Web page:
Strong Authentication

UPDATE: The RSA Security Breach, Subsequent Attacks, and the Status of SecurID (Upcoming Webcast June 10th)

By | RSA, Security, Strong Authentication | No Comments

There has been a lot of news this week regarding the RSA breach in March, which has apparently led to an attack on defense contractor’s Lockheed Martin and L-3 Communications. Immediately following the negative press, RSA’s President Art Coviello issued an open letter stating that they have already reached out to “high risk” customers for remediation. For all other customers following best practice guidelines, RSA says they “can be confident in their continued security.”

The attacks appear to be specifically targeted towards defense contractors as a broad scheme to get access to defense secrets and intellectual property. RSA still hasn’t been clear as to what data specifically has been compromised. It’s likely that seed records and the algorithm used to calculate token numbers may have been taken. However, the attackers would still need access to the passwords of particular users who own the token. This tells me there also had to be some malware on end user computers that recorded key strokes and passwords.

[note title=”Webcast June 10th” align=”left” width=”200″] Get up to speed on news from the latest breaches, so you can learn a comprehensive security plan to minimize your company’s risk. Register here. [/note] It looks like RSA will be replacing current tokens and seed records for some customers and will be moving toward soft tokens and more risk-based authentication in the future to limit these types of threats. The strongest benefit is EMC’s ownership of RSA and how seriously they are taking this situation. They have a reputation to repair and  they have the money to ensure that this issue gets fixed. They were already working with Lockheed Martin and it looks like they anticipated some sort of attack. Once they saw the attack taking place, they were able to stop it almost immediately.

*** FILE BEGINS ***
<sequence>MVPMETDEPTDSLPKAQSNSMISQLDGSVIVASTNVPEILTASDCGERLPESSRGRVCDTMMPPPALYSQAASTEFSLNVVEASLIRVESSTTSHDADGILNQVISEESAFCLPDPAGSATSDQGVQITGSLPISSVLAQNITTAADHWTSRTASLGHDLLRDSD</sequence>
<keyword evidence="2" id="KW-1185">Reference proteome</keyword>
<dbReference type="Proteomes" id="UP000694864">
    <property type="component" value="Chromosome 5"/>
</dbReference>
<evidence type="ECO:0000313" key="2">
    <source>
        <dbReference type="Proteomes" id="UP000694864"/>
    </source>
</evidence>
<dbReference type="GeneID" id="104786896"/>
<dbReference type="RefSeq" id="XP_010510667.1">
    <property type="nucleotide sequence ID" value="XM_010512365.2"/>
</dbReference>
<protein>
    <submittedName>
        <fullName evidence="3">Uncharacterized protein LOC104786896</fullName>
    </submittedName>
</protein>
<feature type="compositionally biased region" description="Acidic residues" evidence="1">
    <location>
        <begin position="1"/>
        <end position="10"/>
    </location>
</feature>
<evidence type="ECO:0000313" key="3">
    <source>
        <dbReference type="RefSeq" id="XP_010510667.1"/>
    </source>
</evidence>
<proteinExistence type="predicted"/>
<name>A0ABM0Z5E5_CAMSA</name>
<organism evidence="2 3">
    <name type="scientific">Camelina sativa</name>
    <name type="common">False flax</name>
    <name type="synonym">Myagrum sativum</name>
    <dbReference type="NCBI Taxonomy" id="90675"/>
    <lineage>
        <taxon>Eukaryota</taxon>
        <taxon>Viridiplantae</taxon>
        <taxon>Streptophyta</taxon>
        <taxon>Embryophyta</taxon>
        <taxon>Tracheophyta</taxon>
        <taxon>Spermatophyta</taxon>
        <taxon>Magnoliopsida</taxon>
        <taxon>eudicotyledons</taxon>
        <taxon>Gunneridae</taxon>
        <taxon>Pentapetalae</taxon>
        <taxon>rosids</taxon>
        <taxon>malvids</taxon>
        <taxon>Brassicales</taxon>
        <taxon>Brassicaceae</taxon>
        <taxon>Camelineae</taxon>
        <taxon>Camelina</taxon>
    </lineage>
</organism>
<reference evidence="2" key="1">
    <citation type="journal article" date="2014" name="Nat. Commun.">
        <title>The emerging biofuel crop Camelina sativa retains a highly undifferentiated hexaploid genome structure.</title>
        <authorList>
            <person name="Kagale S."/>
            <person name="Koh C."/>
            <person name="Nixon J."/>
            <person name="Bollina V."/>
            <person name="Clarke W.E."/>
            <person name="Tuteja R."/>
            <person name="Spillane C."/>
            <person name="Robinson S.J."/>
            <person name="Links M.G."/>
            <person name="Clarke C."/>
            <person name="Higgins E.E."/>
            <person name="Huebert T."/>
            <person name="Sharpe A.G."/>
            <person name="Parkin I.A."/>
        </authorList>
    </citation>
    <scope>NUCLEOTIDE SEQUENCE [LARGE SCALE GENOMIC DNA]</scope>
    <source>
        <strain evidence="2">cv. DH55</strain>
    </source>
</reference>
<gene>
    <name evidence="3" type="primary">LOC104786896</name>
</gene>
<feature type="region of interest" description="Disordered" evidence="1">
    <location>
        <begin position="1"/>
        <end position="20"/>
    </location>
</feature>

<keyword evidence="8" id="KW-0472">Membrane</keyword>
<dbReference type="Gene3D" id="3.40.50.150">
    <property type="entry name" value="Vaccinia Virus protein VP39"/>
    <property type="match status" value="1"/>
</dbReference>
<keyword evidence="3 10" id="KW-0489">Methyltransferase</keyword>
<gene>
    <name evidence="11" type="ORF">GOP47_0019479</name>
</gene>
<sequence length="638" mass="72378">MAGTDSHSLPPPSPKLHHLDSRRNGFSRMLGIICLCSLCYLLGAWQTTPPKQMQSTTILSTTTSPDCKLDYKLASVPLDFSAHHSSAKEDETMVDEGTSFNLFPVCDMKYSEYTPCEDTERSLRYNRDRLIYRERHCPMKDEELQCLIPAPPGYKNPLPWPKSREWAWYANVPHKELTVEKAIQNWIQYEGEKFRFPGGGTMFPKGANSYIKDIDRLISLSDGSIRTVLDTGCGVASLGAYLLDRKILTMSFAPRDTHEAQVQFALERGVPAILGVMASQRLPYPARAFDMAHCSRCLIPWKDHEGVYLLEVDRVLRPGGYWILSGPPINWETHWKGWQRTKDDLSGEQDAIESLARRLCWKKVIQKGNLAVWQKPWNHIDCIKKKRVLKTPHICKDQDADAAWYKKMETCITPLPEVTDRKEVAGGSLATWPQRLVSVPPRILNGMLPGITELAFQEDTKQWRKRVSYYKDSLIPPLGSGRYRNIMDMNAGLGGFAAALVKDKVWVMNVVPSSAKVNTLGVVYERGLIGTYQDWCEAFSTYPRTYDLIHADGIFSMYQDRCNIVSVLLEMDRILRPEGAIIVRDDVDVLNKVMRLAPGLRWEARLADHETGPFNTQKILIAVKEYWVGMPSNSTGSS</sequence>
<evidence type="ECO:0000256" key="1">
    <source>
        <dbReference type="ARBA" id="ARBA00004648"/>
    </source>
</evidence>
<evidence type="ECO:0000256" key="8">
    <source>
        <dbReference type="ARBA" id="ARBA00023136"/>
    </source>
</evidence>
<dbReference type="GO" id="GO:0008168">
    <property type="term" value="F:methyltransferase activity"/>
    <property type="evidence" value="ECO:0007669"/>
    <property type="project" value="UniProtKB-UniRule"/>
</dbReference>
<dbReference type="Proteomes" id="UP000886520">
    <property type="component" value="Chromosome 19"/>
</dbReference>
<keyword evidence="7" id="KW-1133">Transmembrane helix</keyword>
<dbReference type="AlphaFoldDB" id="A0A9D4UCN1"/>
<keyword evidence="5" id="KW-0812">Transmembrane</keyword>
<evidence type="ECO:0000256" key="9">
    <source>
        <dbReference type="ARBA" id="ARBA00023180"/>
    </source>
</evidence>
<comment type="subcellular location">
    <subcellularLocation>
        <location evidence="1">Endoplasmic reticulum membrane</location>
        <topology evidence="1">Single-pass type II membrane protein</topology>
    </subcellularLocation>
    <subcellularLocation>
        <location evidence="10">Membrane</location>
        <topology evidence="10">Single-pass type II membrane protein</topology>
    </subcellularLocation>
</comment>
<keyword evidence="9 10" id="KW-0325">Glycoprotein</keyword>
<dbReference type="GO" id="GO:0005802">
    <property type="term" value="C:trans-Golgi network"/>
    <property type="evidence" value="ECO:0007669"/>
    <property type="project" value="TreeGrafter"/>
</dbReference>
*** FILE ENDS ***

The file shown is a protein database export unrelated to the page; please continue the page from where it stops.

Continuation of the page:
In light of this breach, as well as Sony’s major issues, IDS is hosting a webcast with RSA to discuss the current security landscape and recent breaches from RSA, Sony and Epsilon. It is very important to us that you’re aware of how this news in unfolding so that you can do what’s best for your organization to minimize risk. IDS will continue to be your trusted advisor for all things data center and guide you in strengthening your security posture.

While this is bad PR for RSA, it points directly to the reason for our webcast on Friday. SecurID is not (and should not) be an organization’s only line of defense. It is a piece of the puzzle to a full security program, which should include protecting sensitive information while also educating users.

Please sign up for the webcast here.

Photo credit: alvaroprieto via Flickr

A Tale of Two Security Breaches: Sony vs RSA

By | Data Loss Prevention, Log Management, RSA, Security, Strong Authentication | No Comments

In March, when RSA announced that they experienced a network attack which may have compromised their multi factor authentication systems, it was the attack heard around the world. A few weeks later consumers received notices that email marketing firm Epsilon had also suffered a major breach to the customer information from companies like Chase Bank, Walgreens and TiVo. Even more recently, Sony has been in the news due to attackers to their network which has caused them to completely shut down their Playstation network indefinitely.

These high profile cyber attacks have had varying degrees of severity and impact. From their response time, it would seem RSA was alerted quickly and then responded even faster to minimize their public exposure. While on the other hand, Sony is continuing to find new evidence that their system was breached at least two weeks before they had any idea what was going on. Again, while Sony scrambles to figure out what went wrong and where it started, their Playstation network has been offline for a little over two weeks now.

So, what’s the difference?